The dichotomy of Formula 1 sets up this way: There’s the extraordinary passions on display during the races from the drivers, teams and the fans. Then there’s the backstabbing behind the scenes.
Both elements — the racing on track and the chatter in the paddock — receive full measures of attention in the continuing documentary seasons about F1 televised on Netflix, where the objectives seem to be to pump up the anxieties, the death-defying crashes, and the verbal sniping.
“Formula 1: Drive to Survive” enters its fifth year of backward-looking race-by-race coverage, starting with Episode 1 airing on Feb. 24, focused on 2022’s opening event in Bahrain. That track will also host the start of the 2023 Formula 1 World Championship, set for March 5.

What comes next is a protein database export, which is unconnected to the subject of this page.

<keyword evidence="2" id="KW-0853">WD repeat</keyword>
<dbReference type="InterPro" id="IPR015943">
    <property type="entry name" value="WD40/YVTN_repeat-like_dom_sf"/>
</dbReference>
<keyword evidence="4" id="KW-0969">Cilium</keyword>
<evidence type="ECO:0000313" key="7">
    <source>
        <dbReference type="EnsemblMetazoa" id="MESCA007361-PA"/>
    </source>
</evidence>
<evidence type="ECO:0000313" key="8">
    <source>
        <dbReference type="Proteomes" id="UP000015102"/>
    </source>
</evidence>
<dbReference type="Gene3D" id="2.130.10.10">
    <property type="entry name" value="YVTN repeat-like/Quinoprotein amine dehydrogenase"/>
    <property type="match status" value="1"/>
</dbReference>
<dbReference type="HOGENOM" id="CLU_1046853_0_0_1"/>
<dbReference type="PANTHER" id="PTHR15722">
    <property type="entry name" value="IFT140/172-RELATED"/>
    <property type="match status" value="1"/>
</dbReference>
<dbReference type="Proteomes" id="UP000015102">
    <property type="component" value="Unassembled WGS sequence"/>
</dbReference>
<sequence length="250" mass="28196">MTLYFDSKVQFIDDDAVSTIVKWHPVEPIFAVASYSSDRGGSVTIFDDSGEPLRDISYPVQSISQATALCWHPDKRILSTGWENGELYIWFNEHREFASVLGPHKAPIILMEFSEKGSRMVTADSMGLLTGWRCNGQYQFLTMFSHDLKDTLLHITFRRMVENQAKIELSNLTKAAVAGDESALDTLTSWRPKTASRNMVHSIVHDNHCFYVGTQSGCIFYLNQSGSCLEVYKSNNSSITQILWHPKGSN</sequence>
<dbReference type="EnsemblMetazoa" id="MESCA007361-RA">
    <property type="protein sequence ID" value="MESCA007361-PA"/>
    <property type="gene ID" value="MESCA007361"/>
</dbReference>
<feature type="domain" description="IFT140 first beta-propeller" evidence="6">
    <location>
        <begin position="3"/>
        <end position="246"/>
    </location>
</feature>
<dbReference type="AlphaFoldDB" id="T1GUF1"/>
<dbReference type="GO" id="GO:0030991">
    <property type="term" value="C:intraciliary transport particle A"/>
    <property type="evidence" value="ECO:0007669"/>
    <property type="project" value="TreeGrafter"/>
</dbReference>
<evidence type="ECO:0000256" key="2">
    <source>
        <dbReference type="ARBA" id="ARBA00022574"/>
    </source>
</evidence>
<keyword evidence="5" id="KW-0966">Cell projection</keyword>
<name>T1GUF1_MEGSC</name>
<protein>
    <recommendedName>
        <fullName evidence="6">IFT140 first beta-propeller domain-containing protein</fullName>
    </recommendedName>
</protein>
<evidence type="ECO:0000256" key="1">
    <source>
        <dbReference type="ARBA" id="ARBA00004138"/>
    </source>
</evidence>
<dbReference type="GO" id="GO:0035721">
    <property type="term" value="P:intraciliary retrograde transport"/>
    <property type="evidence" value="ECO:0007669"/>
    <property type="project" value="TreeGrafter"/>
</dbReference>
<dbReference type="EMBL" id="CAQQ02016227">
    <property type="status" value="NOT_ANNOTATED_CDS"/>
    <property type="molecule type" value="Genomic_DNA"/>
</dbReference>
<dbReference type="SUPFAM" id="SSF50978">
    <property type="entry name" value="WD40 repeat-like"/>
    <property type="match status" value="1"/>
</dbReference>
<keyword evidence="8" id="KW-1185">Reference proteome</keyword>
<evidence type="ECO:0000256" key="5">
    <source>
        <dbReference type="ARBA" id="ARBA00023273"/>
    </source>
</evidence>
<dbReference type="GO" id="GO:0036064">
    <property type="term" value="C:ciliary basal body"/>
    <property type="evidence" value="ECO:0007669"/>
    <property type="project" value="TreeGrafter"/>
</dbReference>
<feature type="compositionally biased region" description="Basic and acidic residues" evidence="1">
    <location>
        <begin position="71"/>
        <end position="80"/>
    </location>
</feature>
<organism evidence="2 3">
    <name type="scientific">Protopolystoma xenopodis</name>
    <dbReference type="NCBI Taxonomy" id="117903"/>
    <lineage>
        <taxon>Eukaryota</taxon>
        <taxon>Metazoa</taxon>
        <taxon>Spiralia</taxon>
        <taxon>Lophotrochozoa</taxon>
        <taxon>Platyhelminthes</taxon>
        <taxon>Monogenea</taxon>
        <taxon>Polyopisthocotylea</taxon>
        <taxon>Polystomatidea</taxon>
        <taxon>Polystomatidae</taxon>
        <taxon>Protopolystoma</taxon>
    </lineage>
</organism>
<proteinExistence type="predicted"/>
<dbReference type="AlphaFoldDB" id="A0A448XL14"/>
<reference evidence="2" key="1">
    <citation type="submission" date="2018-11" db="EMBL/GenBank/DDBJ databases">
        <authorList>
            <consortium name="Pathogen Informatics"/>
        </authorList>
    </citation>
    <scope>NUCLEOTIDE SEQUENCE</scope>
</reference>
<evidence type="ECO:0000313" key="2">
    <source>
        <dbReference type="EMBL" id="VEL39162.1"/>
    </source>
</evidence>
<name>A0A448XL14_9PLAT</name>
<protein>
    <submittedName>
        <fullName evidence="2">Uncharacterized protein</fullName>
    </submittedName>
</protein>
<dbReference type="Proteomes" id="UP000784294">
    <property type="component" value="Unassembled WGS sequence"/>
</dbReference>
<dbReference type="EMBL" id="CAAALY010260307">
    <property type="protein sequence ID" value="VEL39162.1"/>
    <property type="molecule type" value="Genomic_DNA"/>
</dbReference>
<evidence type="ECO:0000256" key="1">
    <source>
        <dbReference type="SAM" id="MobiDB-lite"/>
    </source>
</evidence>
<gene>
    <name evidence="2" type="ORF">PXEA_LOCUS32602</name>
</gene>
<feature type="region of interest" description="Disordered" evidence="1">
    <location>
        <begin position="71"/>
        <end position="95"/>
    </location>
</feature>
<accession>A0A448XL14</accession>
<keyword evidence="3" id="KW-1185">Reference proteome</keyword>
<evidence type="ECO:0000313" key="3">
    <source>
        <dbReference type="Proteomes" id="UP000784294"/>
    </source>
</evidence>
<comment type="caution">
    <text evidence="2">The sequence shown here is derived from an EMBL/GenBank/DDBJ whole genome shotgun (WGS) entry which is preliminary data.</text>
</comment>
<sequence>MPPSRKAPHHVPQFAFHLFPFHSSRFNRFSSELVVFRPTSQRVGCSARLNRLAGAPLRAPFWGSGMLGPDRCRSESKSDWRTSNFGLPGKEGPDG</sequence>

The stars are out in force in the trailer and in the debut episode, with last year’s Grand Prix winner Max Verstappen getting the lion’s share of attention in the interview close-ups, ruminating about being aggressive (duh). His boss of the Red Bull team, Christian Horner, explains how the other teams target his “because we win” (double duh). Former champ Lewis Hamilton mulls about “mistakes creeping in.” Ferrari shows up plenty in the coming season apparently, mainly crashing its cars. Expletives abound from just about everyone.
Even though there’s no Formula 1 Super Bowl — wouldn’t that be fun — the sport has grown in popularity recently in the United States, thanks in part to the “Survive” series. This coming season will see three races in the States, in Texas, Miami and Las Vegas, and with American Logan Sargeant driving for Williams.
As far as offering up more details on the first episode … well, we’re sworn to secrecy. But we will disclose one teeny-tiny word: Kevin Magnussen. Wait, that’s two words.